“And she said, ‘Pastor Bob, did you know there are Muslims downstairs?’ And she was really angry. And I said ‘Well, yes, I know there are Muslims in the basement downstairs, I invited them.’”

Hake added, that woman later stormed out the door and he’s never seen her again.

He said a handful of people in his congregation also reacted this way at first, but the vast majority didn’t respond with hate. In fact, they were open to learning more about their neighbors and even becoming friends.

“I think we look at Orangewood Church as a big brother that can help us figure our way through,” added Shami.

As the years went on, so did the partnership between the Islamic Community Center of Phoenix and Orangewood Church... and so did Hake and Shami’s friendship.

But that friendship would be tested in 2015.

That May, newsreels were dominated by a shooting near Dallas Texas. Two gunmen opened fire on a crowd attending a contest for cartoon depictions of the prophet Muhammed.

While the shooting took place two states away, the two shooters could be tied back to Phoenix. They lived and worked in west Phoenix and they were members of the Islamic Community Center of Phoenix.

Hake said the news shook him to the core.

“I was like oh my gosh. What in the world what does this mean,” recounted Hake. “What am I going to do. My people are looking to me. They’re asking questions. They’re unnerved.”

He said he prayed a lot that week in his search for answers. And then he picked up the phone and called Shami.

“I sat down with him and I said, ‘please forgive me, i don’t mean to be offensive, but I have to ask you these questions. What did you know? What did you know about these guys?’”

That moment was pivotal for their friendship because, Hake said, Shami was so patient and understanding as he listened to his concerns.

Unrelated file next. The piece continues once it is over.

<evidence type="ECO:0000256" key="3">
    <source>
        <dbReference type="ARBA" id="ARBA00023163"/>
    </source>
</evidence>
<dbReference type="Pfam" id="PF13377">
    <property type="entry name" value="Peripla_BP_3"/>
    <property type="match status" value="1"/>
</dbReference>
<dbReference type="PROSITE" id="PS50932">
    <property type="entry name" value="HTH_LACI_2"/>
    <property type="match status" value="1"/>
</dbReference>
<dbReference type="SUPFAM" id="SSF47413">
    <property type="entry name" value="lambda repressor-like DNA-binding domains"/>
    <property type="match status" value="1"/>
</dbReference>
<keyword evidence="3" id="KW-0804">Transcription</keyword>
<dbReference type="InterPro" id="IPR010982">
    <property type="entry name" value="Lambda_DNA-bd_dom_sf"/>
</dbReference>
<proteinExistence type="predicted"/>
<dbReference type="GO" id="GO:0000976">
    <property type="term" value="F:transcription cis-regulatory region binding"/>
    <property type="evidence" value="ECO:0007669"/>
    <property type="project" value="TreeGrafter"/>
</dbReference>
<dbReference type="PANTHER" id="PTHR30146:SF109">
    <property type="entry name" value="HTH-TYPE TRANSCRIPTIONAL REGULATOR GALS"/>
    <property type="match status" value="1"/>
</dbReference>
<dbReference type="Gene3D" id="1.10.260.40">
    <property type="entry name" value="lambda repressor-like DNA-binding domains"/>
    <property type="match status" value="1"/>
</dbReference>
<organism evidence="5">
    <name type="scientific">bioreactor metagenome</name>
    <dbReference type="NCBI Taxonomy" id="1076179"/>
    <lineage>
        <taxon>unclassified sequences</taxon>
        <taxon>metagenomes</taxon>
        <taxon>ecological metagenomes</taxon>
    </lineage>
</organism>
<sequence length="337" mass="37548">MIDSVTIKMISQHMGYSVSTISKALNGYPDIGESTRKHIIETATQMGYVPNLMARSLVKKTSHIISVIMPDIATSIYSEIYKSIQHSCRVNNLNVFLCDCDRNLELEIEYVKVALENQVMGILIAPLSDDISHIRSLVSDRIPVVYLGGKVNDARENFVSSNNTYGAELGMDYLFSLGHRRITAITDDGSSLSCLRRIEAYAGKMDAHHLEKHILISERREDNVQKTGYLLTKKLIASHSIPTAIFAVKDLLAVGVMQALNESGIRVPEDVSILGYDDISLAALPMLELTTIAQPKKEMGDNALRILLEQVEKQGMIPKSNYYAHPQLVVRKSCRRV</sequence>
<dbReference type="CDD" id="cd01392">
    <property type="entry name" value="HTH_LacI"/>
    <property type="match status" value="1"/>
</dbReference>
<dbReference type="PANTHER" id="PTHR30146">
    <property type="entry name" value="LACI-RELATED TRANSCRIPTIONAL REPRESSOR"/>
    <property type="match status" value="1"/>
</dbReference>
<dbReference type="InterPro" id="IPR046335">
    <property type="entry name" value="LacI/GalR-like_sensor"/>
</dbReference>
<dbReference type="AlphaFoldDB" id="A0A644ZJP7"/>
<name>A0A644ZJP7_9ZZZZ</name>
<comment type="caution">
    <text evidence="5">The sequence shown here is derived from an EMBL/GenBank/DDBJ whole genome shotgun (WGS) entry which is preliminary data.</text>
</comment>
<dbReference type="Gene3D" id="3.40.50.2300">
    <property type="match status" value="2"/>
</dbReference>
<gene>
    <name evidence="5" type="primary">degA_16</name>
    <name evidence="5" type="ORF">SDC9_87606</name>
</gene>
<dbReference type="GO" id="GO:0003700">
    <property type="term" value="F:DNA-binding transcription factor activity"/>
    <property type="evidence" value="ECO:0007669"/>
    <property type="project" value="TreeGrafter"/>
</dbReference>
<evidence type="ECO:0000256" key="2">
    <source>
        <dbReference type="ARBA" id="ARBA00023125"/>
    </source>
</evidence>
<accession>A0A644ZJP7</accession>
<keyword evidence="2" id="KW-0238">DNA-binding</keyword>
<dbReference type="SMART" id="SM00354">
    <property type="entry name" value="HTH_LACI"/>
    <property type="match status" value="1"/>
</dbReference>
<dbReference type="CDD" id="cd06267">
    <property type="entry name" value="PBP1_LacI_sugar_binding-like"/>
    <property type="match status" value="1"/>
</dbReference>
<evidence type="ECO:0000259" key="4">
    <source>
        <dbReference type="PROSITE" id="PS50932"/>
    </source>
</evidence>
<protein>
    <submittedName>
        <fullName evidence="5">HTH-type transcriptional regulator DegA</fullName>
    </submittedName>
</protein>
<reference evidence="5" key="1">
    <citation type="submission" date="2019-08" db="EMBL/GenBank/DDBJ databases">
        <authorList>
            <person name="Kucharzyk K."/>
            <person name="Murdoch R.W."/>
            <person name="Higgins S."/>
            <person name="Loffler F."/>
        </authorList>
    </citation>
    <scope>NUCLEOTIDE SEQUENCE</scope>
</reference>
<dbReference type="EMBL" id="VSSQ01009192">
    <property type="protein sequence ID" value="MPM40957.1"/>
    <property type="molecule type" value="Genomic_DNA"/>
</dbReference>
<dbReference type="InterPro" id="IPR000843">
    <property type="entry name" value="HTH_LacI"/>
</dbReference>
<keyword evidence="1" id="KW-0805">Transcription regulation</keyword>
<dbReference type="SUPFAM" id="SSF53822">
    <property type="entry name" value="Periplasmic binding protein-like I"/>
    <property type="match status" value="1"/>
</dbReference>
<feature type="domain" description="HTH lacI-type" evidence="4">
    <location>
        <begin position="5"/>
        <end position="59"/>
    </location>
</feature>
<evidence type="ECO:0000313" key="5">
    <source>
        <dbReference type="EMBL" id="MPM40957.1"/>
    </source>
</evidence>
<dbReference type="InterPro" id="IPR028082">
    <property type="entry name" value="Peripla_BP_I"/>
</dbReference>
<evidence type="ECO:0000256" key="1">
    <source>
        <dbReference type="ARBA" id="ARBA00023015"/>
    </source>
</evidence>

“He respected my questions and some of the fears that I had instead of just brushing them off or blowing them off or getting angry at me or anything. I’ll never forget it.”

Carrie Jung and Jackie Hai
Bob Hake and Usama Shami recount the day the Orangewood Church congregation stood beside mosque members in the face of anti-Islam demonstrators.

For Shami, an even more pivotal moment in their friendship came just weeks later, when in response to the Texas shooting, an anti-Islam demonstration was held in front of the west Phoenix mosque.

The rally drew hundreds of men and women, many armed with semi-automatic rifles.

Shami was outside that day as the protest got underway. But it wasn’t just mosque leaders who were present. Hake and the Orangewood Church congregation were there too to counter-protest the hateful messages that were being flung toward mosque members.

“And for me that was a show of friendship,” said Shami. “That showed me you can rely on your neighbor.”

Shami said standing side by side with his neighbors like that really touched him. It was a sentiment that resonated with Hake as well.

“For me, it was honestly more than just going and supporting the mosque,” said Hake. “I mean when I stood there next to my friend, I stood next to my brother.”

Recounting those days back in 2015 brought up a lot of emotion for Hake and Shami and I finished up our interview soon after. But as I turned off my mic, Shami added one last thing. He said, “I love this man.” Because while it may have been a parking problem that brought them together initially, it was the storms they walked through together that created and strengthened their bond.

EDITOR'S NOTE: This story has been updated to clarify that the anti-Islam demonstrators were armed with semi-automatic rifles.